Wolf's Reviews > The Shadows of Sherlock Holmes

The Shadows of Sherlock Holmes by David Stuart Davies
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's review
Dec 04, 11

Read from June 15 to December 04, 2011

This collection contains no Sherlock Holmes stories. Anyone hoping to find any will be disappointed. None of the stories feature the original Great Detective and few other fictional characters cast quite such a long shadow, are quite as memorable or as engaging. It should not be a surprise then that few of the stories have central characters that are as vivid or attention grabbing. The collection is not without merit, however, and, given its price, is a decent value collection of vintage crime and detective stories.

The stories featured are of variable quality. Some are frankly rather weak: Chekhov's 'The Swedish Match' is a confused and confusing tale and possibly best skipped over entirely; 'The Episode of the Diamond Links' is more of historical interest (as an early example of a story about a con-man) but is unlikely to work for the modern reader. Others are rather better, some are genuine classics of the genre: Poe's 'The Purloined Letter', Collins' 'The Biter Bit' and one of Hornburg's Raffles stories get outings.

The collection is perhaps at its best when the stories clearly show the connection to or influence of Holmes. 'The Purloined Letter', for instance, shows one of his antecedents at his most Holmesian - Dupin's rationations clearly show the way toward's Holmes's deductions. 'A Clever Capture' shows us a forgotten detective (very much cast after Holmes) in good form. 'The Stolen Cigar Case' is a straight satire on the Sherlock Holmes stories. 'Sexton Blake and the Time Killer' gives us the other Baker Street detective dealing with various elements which appear to have come from Holmes stories (a spectral hound, a foreign monarch in London with problems and the mysterious disappearance of peer and a politician) none of which are quite as they appear.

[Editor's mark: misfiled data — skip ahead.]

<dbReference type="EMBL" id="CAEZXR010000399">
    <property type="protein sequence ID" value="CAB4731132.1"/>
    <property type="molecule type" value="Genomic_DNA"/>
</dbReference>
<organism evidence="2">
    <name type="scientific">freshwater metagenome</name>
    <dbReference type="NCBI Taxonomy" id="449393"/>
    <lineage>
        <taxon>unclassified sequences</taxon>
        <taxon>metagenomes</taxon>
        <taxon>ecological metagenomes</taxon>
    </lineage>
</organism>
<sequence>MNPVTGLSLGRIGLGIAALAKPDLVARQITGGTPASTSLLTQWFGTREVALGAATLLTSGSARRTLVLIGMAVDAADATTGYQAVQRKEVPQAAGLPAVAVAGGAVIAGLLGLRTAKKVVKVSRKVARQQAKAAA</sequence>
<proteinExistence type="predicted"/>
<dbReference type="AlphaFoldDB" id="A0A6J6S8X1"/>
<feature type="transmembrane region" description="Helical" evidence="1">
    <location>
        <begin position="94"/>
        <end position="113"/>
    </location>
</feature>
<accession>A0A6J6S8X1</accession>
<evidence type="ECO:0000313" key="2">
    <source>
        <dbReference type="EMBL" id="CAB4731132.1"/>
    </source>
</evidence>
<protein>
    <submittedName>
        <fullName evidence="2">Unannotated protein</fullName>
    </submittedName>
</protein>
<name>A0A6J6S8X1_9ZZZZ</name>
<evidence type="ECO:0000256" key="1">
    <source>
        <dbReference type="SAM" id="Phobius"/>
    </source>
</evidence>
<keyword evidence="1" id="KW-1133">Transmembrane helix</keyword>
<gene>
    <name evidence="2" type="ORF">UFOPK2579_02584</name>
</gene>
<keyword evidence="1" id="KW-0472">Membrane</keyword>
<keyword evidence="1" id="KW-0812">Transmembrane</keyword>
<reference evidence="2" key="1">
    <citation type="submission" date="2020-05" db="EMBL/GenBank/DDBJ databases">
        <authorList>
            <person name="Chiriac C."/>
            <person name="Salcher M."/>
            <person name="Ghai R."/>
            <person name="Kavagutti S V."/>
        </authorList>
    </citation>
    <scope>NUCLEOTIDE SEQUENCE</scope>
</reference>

And there are engaging and interesting detectives and criminal protagonists here, even they are not Holmes. Early female detectives appear in 'A Princess's Vengeance' and 'The Stir Outside the Cafe Royal', Robert Barr's Valmont (who prefigures Christie's Poirot) appears in the delightful 'Absent Minded Coterie', Simon Carne, prince of swindlers, threatens to outdo Raffles and the blind Max Carrados is a detective as intriguing as any.

One has to accept that some stories have solutions and elements that appear a little hard to swallow these days - hypnotists given away by their eyes and a type of compulsion based on long buried ancestral memories, for example - but certain of Conan Doyle's had the same issue.

All-in-all, a mixed bag, but with some strong entries. A very solid three stars.
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